Ham Sandwich now earn a crust

Ham Sandwich have come from small beginnings to being in big demand for live performances including Electric Picnic and as support to Pixies and Arcade Fire.

Ham Sandwich’s Niamh Farrell is a busy woman. She spent the afternoon helping produce a friend’s radio show. Then it was home to put her six-year-old son, Oscar, to bed.

Now she’s squeezing in an interview to promote an upcoming performance by her band, an alternative guitar quintet from County Meath. Laughing, she explains she likes the unpredictability of her life.

“We never had any big plans with Ham Sandwich, ” she says. “We’ve always taken it as it comes. We didn’t pin our hopes on it happening overnight for us. It has always been very spontaneous.”

Low expectations have served the group well. From humble origins, they became one of Ireland’s favourite indie outfits with their 2011 single, ‘Ants’. Released as an afterthought — the accompanying album, White Fox, was already out the best part of a year — it was a big airplay hit. Overnight, the group’s profile soared.

The moment was bittersweet. Twelve months previously, shortly before they were due to go to the studio to start on White Fox, their manager, Derek Nally, passed away suddenly. They were, of course, in shock. But they could summon enough clarity to remind themselves that getting back to work as quickly as possible is what he would have wanted.

“White Fox was such a slow burner,” recalls Farrell. “‘Ants’ burst onto the radio – and then, so did the album. Everything received a new lease of life. We got a song on a Discover Island campaign — were offered Slane and a support with Mumford and Sons in Phoenix Park. It all began with White Fox.”

She has vivid memories of Mumford and Sons concert which drew an audience of more than 40,000 on a sweltering Sunday at the tail end of summer.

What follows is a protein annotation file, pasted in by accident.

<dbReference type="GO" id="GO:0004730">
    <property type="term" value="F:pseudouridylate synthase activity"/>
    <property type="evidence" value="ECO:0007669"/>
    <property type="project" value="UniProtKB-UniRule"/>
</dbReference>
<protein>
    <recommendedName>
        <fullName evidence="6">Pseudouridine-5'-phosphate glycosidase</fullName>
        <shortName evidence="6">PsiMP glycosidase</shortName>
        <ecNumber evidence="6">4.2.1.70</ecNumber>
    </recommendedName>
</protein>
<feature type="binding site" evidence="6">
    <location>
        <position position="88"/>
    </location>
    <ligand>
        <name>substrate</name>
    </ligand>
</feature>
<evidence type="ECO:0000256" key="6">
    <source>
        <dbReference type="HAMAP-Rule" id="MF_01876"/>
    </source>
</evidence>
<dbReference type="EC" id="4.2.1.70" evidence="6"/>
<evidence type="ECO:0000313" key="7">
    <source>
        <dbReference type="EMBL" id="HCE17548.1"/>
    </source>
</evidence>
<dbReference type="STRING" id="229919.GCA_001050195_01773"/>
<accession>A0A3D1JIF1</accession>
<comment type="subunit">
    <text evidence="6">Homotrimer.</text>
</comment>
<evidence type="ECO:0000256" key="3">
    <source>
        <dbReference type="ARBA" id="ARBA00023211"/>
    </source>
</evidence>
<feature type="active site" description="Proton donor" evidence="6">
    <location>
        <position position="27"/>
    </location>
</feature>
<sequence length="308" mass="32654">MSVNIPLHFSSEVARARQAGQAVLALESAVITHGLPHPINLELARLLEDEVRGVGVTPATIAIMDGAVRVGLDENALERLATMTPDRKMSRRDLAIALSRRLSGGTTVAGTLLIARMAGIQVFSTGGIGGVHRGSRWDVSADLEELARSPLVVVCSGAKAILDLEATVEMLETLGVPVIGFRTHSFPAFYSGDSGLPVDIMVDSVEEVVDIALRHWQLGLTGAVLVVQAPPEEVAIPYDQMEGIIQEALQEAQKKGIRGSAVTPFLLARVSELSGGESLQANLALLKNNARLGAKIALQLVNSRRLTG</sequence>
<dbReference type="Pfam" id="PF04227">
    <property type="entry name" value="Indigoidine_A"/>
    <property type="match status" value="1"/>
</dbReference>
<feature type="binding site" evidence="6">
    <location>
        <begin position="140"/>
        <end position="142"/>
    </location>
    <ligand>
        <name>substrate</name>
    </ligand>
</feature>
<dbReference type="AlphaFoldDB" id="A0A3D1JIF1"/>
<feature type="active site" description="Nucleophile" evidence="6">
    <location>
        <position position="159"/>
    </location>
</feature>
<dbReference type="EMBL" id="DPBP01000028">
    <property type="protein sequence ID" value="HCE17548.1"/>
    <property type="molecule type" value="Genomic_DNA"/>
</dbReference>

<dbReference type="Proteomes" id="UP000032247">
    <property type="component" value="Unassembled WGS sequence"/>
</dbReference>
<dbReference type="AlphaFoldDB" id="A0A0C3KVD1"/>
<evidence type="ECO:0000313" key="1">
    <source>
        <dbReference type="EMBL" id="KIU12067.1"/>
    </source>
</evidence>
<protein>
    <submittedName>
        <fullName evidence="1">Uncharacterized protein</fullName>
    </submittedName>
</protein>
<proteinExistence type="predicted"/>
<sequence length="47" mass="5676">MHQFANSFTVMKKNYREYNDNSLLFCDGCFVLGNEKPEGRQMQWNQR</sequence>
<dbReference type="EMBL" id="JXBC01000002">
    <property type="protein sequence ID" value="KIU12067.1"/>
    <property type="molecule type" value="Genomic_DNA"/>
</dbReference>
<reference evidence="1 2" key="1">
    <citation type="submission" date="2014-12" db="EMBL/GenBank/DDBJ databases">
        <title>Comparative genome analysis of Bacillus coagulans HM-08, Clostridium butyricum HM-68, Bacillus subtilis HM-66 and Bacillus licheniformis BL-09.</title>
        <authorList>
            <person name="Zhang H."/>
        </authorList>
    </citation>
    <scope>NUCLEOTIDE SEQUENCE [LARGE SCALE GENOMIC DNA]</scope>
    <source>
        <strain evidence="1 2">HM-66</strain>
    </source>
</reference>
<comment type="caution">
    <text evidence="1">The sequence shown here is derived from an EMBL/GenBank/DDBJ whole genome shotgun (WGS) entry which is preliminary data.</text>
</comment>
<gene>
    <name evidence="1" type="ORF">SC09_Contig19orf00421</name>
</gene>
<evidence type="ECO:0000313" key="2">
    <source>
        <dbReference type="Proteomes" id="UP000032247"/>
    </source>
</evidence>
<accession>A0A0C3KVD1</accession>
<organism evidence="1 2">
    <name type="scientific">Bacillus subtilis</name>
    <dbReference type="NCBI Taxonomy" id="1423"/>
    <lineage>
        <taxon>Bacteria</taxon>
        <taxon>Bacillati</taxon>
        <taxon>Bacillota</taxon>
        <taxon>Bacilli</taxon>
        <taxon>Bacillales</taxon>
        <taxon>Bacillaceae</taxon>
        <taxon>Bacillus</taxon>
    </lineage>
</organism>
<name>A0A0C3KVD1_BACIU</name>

“We went on stage and our reaction was ‘Wow’ – it was a far bigger crowd than anything we were used to. Then we joined Mumford and Sons at the end [for a Live Aid style sing-along of ‘Galway Girl’] and the audience was even bigger still. There were people as far as the eye could see. Definitely not something we were used to. You cherish those moments.”

Still, success had a downside. In constant demand for live performances, they struggled to write new material. There simply was no time. While they appreciated the attention, there was frustration too.

“We were gigging constantly. Obviously we tried writing at rehearsals — swapped demos and all of that. You need some head space, a little quiet in which to be creative.”

At the end of last year, promoter MCD approached them to do a one-off gig at the Olympia, one of Dublin’s preeminent mid-tier venues. Ham Sandwich were conflicted: they’d already sold out the smaller Academy. Logically, the Olympia was the next step. Could they pull it off? They had doubts.

They resolved to finish and release their third album. This put the group under enormous pressure. They were holed up for weeks on end in the studio. It became clear the LP would not be finished on time. So they took an additional half year.

“The Olympia was incredible. It’s a venue we’ve always wanted to do. It was almost sold out too, which amazed us. We are playing Electric Picnic this year which is such an honour.

“If someone had told us a few years ago we’d be doing that, I doubt we’d have believed them.”

- Ham Sandwich headline Bulmers Live at Leopardstown, Thursday


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